Posting to From Ubuntu 8.04 Using Gwibber Client

Instructions are available on the Internet on how to download and install Gwibber microblogging client(twitter/identica/etc.) on a Debian-based operating system. The Gwibber page on Ubuntu Wiki, for example, has a really long/detailed procedure to install it; below I have documented the quick and dirty procedure that has worked for me to install Gwibber on Ubuntu Hardy Heron distribution(it should work on other Debian-based GNU/Linux distributions with little modifications).

Quickets and dirtiest way:

# sudo apt-get install bzr python-simplejson
# cd $HOME
# bzr branch lp:gwibber
# sh gwibber/run

Go to Accounts -> Create to add your microblogging/social networking account details.

Gwibber Webkit Branch:

Guys on have been recommending installing the webkit branch of Gwibber, so below is a bit longer procedure to get this version of Gwibber installed.

  1. Install the Gwibber pre-requisites. Run the following command in a shell:
    # sudo apt-get install bzr python-cairo-dev python-simplejson
  2. Checkout the webkit branch of Gwibber source code on your machine:
    # cd $HOME
    # sudo bzr branch lp:~segphault/gwibber/webkitui
  3. Change the directory and run the Gwibber client:
    # cd webkitgui
    # ./run

  4. If all goes well, install it:

    # sudo python install

Go to Accounts -> Create to add your microblogging/social networking account details.

Some Gwibber Tips:

  • You can run Gwibber any time by pressing ALT-2 key and entering “gwibber” as command.
  • If you want to create a desktop shorcut, right-click on the desktop, click on “Create Launcher…” and enter “gwibber” in the command field.
  • If you want to see Gwibber in the desktop panel/tray, select the “Tray Icon” option from View menu.


Here are a couple of screenshots of Gwibber connected to the microblog.
Gwibber for GNU/Linux supports Digg, Twitter, Facebook, Jaiku, Pownce, Flickr and Identica microblog and social networking web applications.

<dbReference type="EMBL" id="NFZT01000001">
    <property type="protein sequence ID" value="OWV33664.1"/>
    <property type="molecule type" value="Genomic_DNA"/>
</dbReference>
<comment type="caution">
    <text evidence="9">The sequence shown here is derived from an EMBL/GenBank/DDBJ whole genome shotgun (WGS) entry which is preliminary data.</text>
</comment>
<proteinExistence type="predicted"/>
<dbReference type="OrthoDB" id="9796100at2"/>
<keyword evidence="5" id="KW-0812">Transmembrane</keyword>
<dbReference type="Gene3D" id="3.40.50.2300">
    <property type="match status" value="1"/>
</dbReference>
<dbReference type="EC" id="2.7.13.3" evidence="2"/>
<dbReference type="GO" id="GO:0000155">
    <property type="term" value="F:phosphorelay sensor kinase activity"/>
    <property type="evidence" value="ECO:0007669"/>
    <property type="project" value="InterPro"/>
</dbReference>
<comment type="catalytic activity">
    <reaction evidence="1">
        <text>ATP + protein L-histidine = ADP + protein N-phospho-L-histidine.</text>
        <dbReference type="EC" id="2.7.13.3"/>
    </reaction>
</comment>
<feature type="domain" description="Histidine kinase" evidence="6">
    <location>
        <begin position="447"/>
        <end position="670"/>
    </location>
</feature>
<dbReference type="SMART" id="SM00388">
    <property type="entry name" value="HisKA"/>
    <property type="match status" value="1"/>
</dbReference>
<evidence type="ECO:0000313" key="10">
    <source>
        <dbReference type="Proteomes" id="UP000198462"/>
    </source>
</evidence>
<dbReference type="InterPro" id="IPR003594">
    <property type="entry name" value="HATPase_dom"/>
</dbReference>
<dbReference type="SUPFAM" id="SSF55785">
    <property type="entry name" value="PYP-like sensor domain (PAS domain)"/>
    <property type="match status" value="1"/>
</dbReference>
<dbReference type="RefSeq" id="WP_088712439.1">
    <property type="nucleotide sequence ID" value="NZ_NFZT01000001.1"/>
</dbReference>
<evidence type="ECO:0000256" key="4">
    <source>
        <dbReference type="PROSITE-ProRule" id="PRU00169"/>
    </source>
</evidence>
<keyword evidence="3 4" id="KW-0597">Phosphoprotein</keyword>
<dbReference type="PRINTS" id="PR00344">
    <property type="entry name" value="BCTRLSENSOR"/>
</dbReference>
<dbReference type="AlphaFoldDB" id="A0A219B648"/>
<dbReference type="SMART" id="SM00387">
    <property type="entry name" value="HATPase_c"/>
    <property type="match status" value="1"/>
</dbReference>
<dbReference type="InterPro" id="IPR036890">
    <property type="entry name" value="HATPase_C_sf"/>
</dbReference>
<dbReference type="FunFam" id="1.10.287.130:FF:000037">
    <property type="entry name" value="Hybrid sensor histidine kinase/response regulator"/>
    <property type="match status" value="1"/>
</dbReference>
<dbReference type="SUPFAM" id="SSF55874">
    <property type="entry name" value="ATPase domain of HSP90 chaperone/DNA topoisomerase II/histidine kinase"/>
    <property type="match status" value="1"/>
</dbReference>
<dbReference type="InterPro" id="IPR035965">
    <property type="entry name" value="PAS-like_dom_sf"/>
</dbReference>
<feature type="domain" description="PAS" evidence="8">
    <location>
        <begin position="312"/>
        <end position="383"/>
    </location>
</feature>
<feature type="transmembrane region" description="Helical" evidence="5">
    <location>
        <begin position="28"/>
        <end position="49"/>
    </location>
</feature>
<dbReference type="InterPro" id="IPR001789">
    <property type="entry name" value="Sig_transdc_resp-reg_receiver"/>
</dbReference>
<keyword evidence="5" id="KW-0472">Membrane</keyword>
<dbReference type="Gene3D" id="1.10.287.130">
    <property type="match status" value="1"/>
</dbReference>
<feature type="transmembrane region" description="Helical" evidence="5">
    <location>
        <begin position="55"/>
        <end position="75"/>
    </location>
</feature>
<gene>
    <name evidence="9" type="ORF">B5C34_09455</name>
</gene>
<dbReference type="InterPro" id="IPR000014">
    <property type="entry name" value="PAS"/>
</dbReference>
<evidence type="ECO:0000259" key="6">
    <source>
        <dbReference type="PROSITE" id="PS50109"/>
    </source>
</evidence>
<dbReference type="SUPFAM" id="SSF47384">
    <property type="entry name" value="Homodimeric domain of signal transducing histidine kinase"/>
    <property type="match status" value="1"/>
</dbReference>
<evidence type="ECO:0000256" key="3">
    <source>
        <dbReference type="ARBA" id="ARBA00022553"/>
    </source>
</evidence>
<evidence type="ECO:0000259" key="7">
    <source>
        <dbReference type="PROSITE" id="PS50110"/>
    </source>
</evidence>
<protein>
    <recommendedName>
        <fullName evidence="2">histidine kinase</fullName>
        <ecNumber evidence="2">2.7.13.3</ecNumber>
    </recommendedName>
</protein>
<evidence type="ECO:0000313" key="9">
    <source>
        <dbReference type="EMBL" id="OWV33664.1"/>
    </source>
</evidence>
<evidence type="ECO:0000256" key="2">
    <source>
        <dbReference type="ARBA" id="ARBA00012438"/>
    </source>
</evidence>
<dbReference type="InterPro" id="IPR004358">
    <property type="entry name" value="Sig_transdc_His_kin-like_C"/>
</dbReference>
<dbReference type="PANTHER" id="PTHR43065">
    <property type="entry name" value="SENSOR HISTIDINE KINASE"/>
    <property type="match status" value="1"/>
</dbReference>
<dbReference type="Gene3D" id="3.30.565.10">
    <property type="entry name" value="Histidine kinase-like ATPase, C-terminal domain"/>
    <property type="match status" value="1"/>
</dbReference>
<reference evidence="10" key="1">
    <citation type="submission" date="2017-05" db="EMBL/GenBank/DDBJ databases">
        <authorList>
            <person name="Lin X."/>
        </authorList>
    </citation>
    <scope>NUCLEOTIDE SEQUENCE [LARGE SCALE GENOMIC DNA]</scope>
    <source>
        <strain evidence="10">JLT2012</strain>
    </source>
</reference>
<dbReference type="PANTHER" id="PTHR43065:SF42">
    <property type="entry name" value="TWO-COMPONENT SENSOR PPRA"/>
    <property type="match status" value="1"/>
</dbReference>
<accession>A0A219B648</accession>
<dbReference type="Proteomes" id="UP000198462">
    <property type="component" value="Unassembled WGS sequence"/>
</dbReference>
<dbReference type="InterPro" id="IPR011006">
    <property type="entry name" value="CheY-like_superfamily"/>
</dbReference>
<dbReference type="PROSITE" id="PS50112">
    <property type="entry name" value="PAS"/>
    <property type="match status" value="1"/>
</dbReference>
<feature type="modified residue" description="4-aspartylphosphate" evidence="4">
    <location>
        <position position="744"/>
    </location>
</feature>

Gwibber for GNU/Linux supports Digg, Twitter, Facebook, Jaiku, Pownce, Flickr and Identica microblog and social networking web applications.

Witty Twitter + Darrel’s patch = Witty Client

Witty Client?

Finally found some time to play with Darrel Miller’s patch for Witty Twitter client. Good news: it works.

Witty Twitter client patched for

If you want to try it too, this is what I did:

  1. Checked out the source code of Witty Twitter client using TortoiseSVN subversion client on Windows Vista.
  2. Downloaded Darrel Miller’s patch for Witty.
  3. Applied the patch using TortoiseSVN(no patch/cygwin tools for Windows needed!).
    (I got errors related to ITweet.cs in the patch file, so I edited it manually; Use my modified patch file if you get similar errors.)
  4. Built the patched Witty source code in Microsoft Visual C# Express Edition 2008(with no configuration changes).
  5. Ran Witty(from “Release” directory), entered login details(alas, you are out of luck if you use only OpenID based login), and there I have all my contacts’ messages :)
  6. I can upload the patched source code/built binary files somewhere if anybody wants to play with it without going through the patching/building business.

So this is fun.

Additional information:
What is Witty: “Witty is a free, open source Twitter client for Windows Vista and XP powered by the Windows Presentation Foundation (WPF). ”

What is WPF: “Windows Presentation Foundation (WPF) provides developers with a unified programming model for building rich Windows smart client user experiences that incorporate UI, media, and documents.”